LITTLE ROCK, Ark. (AP) — The Latest on Arkansas’ plan to execute several inmates before the end of April (all times local):
Arkansas Gov. Asa Hutchinson says he is “surprised and disappointed” that the state Supreme Court has granted a stay of execution to Stacey Johnson, who was scheduled to be put to death Thursday.
In a statement late Wednesday, Hutchinson did not say whether the state would appeal the 4-3 decision. Hutchinson says he wants a clear explanation from the court majority as to how they came to the decision.
The state high court decision was one of two setbacks Wednesday to Arkansas’ bid to resume capital punishment after a 12-year hiatus.
An Arkansas judge has blocked the state from using a lethal injection after a drug company argued it was misled by the state about the use of the drug, potentially halting the state’s plan to put several men to death by the end of the month.
Pulaski County Circuit Judge Alice Gray on Wednesday granted a temporary restraining order to McKesson Corp. The medical supply company says it sold vecuronium bromide to be used for inmate care. The drug is one of three used in Arkansas’ lethal injection protocol.
The ruling came moments after the Arkansas Supreme Court granted a stay to one of two men scheduled for execution Thursday night.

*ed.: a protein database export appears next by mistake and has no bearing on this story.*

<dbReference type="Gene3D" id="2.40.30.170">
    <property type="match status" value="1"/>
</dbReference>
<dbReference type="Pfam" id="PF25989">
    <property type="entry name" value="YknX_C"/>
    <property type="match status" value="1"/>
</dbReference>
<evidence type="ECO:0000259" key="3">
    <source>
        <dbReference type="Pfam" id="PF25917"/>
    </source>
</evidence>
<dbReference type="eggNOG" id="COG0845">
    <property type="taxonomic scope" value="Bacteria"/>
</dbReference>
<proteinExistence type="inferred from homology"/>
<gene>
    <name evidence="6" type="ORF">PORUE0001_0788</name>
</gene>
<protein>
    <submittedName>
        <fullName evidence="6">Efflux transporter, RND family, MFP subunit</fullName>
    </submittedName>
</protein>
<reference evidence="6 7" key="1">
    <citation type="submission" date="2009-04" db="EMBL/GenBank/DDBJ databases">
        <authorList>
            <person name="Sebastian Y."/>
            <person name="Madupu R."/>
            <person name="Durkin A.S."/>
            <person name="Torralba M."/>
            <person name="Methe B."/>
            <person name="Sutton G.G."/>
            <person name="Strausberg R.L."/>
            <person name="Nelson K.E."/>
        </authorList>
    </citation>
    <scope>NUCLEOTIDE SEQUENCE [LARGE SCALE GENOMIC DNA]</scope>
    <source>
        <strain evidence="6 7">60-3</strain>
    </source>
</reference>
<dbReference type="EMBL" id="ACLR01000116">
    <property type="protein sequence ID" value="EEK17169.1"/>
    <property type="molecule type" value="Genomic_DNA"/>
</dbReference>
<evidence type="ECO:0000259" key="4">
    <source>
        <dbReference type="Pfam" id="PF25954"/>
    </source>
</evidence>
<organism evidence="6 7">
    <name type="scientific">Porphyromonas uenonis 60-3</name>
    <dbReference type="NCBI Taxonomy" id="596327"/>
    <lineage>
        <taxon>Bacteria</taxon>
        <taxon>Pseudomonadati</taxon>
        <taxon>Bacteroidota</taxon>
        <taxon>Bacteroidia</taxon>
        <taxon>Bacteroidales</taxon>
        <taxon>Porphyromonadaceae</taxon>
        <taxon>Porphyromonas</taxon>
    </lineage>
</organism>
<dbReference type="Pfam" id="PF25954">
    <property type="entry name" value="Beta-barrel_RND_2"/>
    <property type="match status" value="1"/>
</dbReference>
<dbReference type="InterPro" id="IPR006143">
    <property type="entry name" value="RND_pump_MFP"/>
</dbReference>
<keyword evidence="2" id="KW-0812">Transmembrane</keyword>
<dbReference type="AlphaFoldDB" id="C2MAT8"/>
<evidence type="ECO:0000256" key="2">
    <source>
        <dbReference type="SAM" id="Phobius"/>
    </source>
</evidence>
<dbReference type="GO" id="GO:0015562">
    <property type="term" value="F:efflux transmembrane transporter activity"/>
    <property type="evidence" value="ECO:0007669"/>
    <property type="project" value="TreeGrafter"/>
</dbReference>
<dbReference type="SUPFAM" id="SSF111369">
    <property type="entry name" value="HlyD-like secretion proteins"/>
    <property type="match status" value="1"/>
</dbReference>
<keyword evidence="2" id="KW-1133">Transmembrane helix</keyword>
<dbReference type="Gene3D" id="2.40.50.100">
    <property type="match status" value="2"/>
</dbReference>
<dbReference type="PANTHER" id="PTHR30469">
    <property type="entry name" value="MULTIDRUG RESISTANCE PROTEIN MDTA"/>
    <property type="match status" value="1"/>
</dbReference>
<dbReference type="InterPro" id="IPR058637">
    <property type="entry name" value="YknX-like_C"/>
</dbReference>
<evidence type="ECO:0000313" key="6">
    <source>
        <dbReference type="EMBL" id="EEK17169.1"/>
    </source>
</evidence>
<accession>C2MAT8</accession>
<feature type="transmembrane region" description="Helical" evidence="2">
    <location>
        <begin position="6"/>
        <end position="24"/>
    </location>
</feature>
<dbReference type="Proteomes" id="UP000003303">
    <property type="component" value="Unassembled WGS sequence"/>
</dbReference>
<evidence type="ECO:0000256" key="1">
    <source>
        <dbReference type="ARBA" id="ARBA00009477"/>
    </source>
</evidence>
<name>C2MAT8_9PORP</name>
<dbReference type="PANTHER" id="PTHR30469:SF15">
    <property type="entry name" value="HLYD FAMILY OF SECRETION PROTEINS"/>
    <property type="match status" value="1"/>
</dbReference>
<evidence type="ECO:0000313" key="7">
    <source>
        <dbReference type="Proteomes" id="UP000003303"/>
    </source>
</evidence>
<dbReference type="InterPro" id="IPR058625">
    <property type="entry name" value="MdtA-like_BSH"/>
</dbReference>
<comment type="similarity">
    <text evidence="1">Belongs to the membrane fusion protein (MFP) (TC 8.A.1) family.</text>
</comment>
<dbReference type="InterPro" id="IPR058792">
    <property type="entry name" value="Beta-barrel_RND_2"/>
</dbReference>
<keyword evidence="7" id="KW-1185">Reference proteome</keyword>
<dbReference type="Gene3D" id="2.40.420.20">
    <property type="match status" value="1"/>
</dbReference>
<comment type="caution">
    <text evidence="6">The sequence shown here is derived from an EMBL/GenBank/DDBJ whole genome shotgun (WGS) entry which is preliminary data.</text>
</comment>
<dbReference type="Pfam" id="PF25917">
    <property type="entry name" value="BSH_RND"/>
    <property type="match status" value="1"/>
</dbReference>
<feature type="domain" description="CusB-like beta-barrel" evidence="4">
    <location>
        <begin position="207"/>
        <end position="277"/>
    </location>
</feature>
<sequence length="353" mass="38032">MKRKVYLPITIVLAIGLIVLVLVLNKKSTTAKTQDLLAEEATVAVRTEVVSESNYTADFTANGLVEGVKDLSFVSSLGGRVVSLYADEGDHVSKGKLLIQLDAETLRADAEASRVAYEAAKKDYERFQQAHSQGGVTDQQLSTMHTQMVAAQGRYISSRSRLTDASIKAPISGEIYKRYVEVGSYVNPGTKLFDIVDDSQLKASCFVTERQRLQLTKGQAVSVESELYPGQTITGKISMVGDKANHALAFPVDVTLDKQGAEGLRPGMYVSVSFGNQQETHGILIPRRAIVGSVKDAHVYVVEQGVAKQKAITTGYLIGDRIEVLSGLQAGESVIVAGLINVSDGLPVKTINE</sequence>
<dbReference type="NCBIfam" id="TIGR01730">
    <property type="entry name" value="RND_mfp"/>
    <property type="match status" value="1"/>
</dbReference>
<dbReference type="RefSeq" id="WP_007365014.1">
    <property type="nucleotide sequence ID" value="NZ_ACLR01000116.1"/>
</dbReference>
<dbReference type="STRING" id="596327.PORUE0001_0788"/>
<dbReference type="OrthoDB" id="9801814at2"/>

The Arkansas Supreme Court has halted one of two executions set for Thursday, saying the condemned inmate should have a chance to prove his innocence with more DNA testing.
Stacey Johnson claims that advanced DNA techniques could show that he didn’t kill Carol Heath, a 25-year-old mother of two, in 1993 at her southwest Arkansas apartment.
In a 4-3 ruling late Wednesday afternoon, the state’s highest court issued a stay for Johnson and ordered a new hearing in lower court for Johnson to make his claims.
Johnson was set for execution Thursday night along with inmate Ledell Lee, who is also seeking a stay in a separate case.
A group of Arkansas death-row inmates has filed another emergency stay request with the U.S. Supreme Court, this time challenging the state’s initial plan to execute eight inmates over 11 days before Arkansas’ supply of an execution drug expires.
The inmates claim in their request Wednesday that such a compressed schedule “is contrary to the evolving standards of decency.”
The legal challenge is one of several filed by the inmates. They include Ledell Lee and Stacey Johnson, who are set for execution Thursday night.
Gov. Asa Hutchinson scheduled the eight executions to take place before the state’s supply of midazolam expires April 30. Three of those inmates have since received stays.
A deputy director of the Arkansas prison system says he deliberately ordered an execution drug in a way so there wouldn’t be a paper trail.
Rory Griffin testified Wednesday in a lawsuit filed by medical supply company McKesson Corp., which is asking a